Although epithelial cells express low to negligible levels of CD4, the primary receptor for HIV, virus attachment is mediate by galactosyl ceramide (GalCer) and the co-receptors CXCR4 or CCR5 allow for virus entry in polarized epithelial cell lines.[48, 49] However, there is no clear evidence that intestinal enterocytes become infected in vivo. When SIV is applied to the tonsil's surface of macaques, infectious virus appears rapidly within the T-cells underlying tonsillar crypts, but no infection is detected in the epithelium itself.
HIV spread across oropharyngeal epithelia may be an important route of MTCT, but apparently it is less frequent in adult oral transmission. Virions can traverse adult and fetal oral epithelial cells by tra-nscytosis in vitro. Cell-free HIV-1, which crossed the fetal oral epithelia, is able to further transfer infection to CD4+ T-cells, DCs, and macrophages, whereas infectivity of the virions is greatly diminished during the passage through the adult cells. This is ascribed to the high level expression of anti-HIV innate proteins, the β-defensins, and the secretory leukocyte protease inhibitor (SLPI) by the adult oral epithelial cells. Antibodies against GalCer and heparan sulfate proteoglycan but not against CCR5 and CXCR4 reduce infection, suggesting that chemokine receptors do not play a primary role in transmission through the fetal/infant oral mucosa. Interestingly, virus transmission may be mediated also by infected cells, indeed macrophages but not CD4+ T-cells can transmigrate across the oral mucosa to disseminate infection.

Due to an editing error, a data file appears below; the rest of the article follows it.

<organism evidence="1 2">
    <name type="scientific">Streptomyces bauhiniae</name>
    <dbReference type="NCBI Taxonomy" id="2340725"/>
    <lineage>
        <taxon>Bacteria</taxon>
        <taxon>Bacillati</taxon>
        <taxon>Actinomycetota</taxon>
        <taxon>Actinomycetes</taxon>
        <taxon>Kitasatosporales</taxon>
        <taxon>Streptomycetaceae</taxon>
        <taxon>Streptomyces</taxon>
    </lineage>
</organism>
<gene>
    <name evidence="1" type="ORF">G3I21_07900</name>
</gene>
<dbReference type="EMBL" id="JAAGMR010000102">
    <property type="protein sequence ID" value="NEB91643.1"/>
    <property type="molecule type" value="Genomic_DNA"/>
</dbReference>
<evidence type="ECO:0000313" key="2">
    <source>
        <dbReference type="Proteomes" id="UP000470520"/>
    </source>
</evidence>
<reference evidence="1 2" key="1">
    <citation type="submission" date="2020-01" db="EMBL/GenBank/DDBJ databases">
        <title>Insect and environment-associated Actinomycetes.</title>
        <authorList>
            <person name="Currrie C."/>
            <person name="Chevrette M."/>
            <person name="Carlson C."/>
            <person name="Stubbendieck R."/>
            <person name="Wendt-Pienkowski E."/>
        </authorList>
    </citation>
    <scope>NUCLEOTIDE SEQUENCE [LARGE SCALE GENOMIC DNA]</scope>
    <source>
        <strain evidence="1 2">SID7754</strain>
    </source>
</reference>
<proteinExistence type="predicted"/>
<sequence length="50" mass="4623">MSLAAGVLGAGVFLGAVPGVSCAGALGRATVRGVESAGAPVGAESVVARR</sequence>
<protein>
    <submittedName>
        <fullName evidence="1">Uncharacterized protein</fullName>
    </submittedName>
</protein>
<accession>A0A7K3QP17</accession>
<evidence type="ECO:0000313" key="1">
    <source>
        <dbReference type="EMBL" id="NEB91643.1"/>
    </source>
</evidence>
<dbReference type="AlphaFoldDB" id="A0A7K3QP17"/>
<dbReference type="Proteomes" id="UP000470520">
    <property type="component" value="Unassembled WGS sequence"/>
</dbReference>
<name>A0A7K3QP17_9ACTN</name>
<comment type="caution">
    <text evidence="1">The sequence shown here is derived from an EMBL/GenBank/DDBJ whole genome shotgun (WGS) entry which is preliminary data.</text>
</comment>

The tonsil's mucosa contains M cells lying above regions where DCs are juxtaposed with CD4+ lymphocytes, whereas LCs cluster in the subepithelial papillae of the oral mucosa. Accordingly, in the primate MTCT SIV model, infection was shown to occur through the surface mucosa of tonsils, where specialized M cells and DCs may transport HIV to the interior of the tissue. DCs of mucosal surfaces can serve as antigen-presenting cells after migrating from mucosal tissues to draining lymph nodes, or in the case of tonsils, they can present antigens locally to cells of mucosal lymphoid follicles.